All-Attractive Aniruddha, profoundly dexterous, must be prospering!? So too must be all the great sons and grandsons of Kṛṣṇa like Suṣeṇa, Cārudeṣṇa, Sāmba, Jāmbavatī’s son, Ṛṣabha and so on…

Ever more worried and dreading to ask directly about Krishna, the King anxiously continues.

How are Kṛṣṇa’s constant companions: Śrutadeva, Uddhava and so on? How are Sunanda and Nanda, the best among leaders of the Sātvata family??? Aren’t they all well, being sheltered by the strength of Rāma and Kṛṣṇa? Do they ever remember us kindly, their affectionate relatives?

But Arjuna neither raises his eyes nor answers. Tears only stream down his pale cheeks all the more profusely with each question. Finally, Yudhiṣṭhira must ask the most awful question possible:

Certainly All-Attractive Govinda, who is so affectionate to devotees and thinkers, must be enjoying the city’s assembly hall, surrounded by well-wishers!?

Moved by the thought of Krishna, the King composes a poem, hoping it might cheer up his brother:

Viṣṇu reclines upon the universal ocean with Ananta,
for the sake of manifesting the worlds.

~

Krishna reclines among an ocean of family with Rāma,
for the benefit of the world.

Those who reside with Viṣṇu,
Enjoy paramount bliss and security.

~

Those who reside in Dvārakā,
Enjoy the protection of his scepter-arms,
and relish pastimes of paramount bliss.

Among those who reside with Viṣṇu, Goddess Lakṣmī is the foremost. The king now compares The Queens of Dvārakā to Lakṣmī:

Very attentively attending his feet
Is their prime concern;
The women headed by Satyabhāmā
Numbering twice eight-thousand.

They claimed the treasures of the gods,
And enjoy the property of the thunderbolt-master’s wives;
Standing undefeated
Against the thrice ten divinities.

Next, the King turned his attention to other residents of Dvārakā:

Under the protection of his scepter-arms,
His family have become great heroes,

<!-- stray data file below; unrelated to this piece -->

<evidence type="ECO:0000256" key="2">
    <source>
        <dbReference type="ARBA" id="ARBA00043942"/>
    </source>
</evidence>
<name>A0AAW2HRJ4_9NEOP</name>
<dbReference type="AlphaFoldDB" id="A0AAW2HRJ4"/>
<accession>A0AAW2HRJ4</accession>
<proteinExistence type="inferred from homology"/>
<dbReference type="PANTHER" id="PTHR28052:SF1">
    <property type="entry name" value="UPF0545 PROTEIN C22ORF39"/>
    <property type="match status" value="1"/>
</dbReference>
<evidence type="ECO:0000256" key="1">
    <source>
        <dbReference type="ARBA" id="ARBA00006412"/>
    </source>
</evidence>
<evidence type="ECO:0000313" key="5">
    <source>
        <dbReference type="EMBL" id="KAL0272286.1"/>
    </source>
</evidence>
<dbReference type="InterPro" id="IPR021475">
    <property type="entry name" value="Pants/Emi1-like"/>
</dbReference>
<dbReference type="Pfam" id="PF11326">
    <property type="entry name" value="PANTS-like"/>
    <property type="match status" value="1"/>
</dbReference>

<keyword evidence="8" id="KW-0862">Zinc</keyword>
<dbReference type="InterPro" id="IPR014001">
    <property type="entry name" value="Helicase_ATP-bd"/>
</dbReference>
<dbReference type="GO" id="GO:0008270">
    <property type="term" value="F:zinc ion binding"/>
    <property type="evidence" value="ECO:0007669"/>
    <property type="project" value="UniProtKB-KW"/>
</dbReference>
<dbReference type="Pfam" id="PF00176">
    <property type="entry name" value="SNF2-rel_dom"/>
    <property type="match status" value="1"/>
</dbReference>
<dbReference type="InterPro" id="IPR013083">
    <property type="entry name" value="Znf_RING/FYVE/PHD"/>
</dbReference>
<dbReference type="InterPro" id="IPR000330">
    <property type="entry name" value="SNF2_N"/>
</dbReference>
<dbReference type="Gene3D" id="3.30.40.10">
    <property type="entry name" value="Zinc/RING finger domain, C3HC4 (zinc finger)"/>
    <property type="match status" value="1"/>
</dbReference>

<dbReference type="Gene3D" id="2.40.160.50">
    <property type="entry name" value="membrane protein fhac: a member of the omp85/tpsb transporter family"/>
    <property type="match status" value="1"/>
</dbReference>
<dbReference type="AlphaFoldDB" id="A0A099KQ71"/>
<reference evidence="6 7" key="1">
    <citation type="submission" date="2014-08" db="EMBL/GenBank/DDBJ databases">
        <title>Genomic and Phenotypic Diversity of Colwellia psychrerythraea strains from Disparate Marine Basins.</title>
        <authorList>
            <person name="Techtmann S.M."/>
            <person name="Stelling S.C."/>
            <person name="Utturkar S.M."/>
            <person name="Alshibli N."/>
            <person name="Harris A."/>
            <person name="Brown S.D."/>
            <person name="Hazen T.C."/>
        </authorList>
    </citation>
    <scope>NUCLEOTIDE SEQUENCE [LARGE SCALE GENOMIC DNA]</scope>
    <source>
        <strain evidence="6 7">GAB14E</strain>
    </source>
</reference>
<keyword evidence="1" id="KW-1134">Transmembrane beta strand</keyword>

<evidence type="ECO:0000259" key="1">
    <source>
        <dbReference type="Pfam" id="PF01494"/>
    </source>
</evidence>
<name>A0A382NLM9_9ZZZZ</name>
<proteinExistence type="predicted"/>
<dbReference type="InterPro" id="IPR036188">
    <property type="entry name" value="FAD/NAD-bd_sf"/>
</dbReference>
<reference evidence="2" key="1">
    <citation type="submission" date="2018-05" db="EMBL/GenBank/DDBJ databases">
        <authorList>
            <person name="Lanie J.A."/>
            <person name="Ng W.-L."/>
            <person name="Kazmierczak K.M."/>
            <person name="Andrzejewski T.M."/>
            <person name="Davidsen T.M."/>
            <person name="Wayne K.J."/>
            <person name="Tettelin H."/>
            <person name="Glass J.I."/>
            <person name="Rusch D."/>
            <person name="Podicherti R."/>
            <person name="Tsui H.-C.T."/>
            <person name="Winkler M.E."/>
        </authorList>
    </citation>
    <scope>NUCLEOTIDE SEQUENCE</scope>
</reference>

ever fearless in every way.

So they strode into paradise on foot
And took the god’s prize possessions by force;
The Sudharmā assembly house.

Arjuna’s conditioned worsened the more the King’s spoke. In a weak, trembling, and hopeless voice, the King feelingly asked:

Dear brother, are you sick?  You look so pale and weak.  Or have you been disrespected or neglected?  Did someone insult you? Did they claim that you did not give to a beggar? Or did not fulfill a promise? Or did not give shelter to intellectuals, children, cows, the elderly, the sick, or the women who came to you seeking refuge?

Did you embrace an unworthy woman? Or did you mistreat a woman? Were you defeated by a junior? Or could it be that you ate before feeding the old and young?

Have you done something horrible and unforgivable?

Arjuna only cries all the more forcefully as tears pool on the ground beneath his lowered face. Yudhiṣṭhira has no choice but to admit the worst:

“Alas! I am vacant… I have forever lost the most precious, dear friend of my very soul”

Besides this, no other thought could trouble you so.


[1] These allies include the Madhu, Bhaja, Daśārha, Ārha, Sātvata, Andhaka and Vṛṣṇi clans

[2] The worthless child was Kaṁsa.


Krishna Leaves the World

Arjuna had been gone for months and still had not returned from his trip to Dvārakā with news of their relatives and Krishna.  Meanwhile, King Yudhiṣṭhira observed many different omens of ill fortune. Unseasonal weather and behavior – cruelty, anger, greed and deceit – foretold the approach of a terrible fate.  Even fathers, mothers, well-wishers and brothers were polluted by cheating and duplicity; while husbands and wives quarreled.  Many such bad omens declared that the time for the decline of humanity was at hand.